The Arab Joint List announced it would lodge a violation complaint against Israeli practices in the Ibrahimi Mosque in Hebron.
Members of the list affirmed that they witnessed first-hand the Israeli attacks on Palestinian rights after visiting the Mosque.
The head of the Joint List, Ayman Odeh, said that there is no doubt that the Israeli occupation authorities want to change the Arab, Islamic and Palestinian character of al-Haram al-Ibrahimi.
Odeh stressed that these violations are dangerously linked to the decisions to increase settlements in occupied Jerusalem and the rest of the Palestinian territories.
Odeh and other heads of the parties had arrived in Hebron to inspect the situation.
The delegation toured the old city of Hebron, the Ibrahimi Mosque, and the municipality of Hebron, where they were received by the mayor, Tayseer Abu Sneineh, members of the municipality, the endowments committee, and the Chamber of Commerce.
They were briefed on the Israeli military decision to seize lands in the vicinity of the Ibrahimi Mosque and shut down businesses in the Old City and its surrounding areas.
Abu Sneineh said that the visit confirms the unity of the Palestinian people in all territories, recalling the positions of members of the Joint List in the face of the occupation in the case of Sheikh Jarrah and the settlers’ storming of al-Aqsa Mosque.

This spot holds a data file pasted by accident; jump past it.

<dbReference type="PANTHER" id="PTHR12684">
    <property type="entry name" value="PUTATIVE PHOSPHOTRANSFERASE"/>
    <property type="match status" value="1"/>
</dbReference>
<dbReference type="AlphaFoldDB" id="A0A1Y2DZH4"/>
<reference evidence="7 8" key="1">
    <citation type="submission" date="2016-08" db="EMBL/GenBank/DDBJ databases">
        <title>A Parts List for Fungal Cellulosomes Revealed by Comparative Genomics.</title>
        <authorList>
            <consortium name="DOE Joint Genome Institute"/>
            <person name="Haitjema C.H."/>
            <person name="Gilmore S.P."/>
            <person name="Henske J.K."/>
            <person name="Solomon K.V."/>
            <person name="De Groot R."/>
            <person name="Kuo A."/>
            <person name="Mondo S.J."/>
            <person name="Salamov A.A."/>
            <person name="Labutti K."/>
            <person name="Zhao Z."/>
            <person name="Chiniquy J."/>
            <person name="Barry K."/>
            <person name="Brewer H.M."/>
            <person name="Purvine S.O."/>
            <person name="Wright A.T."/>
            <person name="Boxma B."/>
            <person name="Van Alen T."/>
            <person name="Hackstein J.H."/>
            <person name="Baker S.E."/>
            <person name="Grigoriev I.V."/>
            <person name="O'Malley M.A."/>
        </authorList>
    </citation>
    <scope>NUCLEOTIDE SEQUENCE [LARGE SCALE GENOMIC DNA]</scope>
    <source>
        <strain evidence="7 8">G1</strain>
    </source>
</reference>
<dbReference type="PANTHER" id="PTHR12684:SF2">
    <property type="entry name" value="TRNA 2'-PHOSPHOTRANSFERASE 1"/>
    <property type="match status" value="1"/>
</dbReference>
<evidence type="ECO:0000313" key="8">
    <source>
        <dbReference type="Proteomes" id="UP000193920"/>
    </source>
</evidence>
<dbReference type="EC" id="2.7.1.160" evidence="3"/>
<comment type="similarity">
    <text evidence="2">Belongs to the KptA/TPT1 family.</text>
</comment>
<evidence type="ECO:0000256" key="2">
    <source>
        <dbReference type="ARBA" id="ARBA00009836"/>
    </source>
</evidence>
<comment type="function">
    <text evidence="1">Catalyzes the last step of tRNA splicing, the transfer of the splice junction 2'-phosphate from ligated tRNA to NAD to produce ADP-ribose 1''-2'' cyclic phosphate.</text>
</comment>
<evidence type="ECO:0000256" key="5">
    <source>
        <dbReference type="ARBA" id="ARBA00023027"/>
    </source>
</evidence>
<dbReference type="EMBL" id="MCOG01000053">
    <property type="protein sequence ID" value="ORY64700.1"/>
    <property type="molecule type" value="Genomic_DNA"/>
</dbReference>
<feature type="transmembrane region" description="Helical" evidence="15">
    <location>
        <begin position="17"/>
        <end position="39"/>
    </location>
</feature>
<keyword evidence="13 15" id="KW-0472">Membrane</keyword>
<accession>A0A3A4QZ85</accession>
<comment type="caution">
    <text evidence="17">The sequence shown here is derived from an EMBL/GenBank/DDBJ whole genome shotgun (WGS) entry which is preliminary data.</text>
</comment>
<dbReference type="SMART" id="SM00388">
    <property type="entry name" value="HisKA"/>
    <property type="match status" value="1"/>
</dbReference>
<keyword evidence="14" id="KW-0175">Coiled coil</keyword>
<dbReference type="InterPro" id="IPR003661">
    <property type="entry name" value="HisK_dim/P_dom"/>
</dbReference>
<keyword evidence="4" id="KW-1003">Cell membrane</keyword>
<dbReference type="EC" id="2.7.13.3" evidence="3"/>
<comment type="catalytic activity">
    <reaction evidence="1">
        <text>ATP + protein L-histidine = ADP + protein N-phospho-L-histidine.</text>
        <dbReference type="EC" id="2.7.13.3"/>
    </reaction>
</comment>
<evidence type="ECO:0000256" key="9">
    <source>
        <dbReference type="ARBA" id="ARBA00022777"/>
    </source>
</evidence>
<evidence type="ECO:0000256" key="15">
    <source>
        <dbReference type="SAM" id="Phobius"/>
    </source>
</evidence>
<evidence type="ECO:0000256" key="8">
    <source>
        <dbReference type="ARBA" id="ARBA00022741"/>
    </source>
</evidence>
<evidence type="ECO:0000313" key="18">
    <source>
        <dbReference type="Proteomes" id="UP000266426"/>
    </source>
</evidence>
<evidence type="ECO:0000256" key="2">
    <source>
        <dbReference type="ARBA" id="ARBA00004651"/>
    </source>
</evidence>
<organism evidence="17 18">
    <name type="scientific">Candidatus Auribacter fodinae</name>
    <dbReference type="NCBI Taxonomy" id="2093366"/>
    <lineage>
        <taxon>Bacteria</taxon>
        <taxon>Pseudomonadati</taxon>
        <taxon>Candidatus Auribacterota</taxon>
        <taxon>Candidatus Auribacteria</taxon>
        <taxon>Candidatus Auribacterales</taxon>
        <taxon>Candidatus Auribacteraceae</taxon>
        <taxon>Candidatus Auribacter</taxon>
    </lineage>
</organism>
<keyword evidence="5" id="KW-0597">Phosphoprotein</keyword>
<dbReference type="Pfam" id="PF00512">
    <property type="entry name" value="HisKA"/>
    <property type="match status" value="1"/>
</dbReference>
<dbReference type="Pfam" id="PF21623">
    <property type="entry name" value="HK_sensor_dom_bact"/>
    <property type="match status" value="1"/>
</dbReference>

He pointed out that Hebron needs this support as the Israeli occupation has started implementing plans for Judaization of the land.
MK Ahmad Tibi asserted that this land belongs to the Palestinian people, explaining that this stage requires popular support.
He noted that the purpose of the visit is to monitor the occupation violations closely and gather information from their source ahead of reporting to international institutions.
The head of the international relations department on Palestinian Colonization and Wall Resistance commission, Younes Arar, warned of the danger of the stage in light of the occupation’s attempts to impose its control over the Mosque through the establishment of electronic checkpoints and repeated attempts to prevent the call to prayer.
Arar reported that about 600 businesses had closed their doors in the area near the Old City, and since the second intifada, more than 1,500 shops owners have been banned from opening their stores.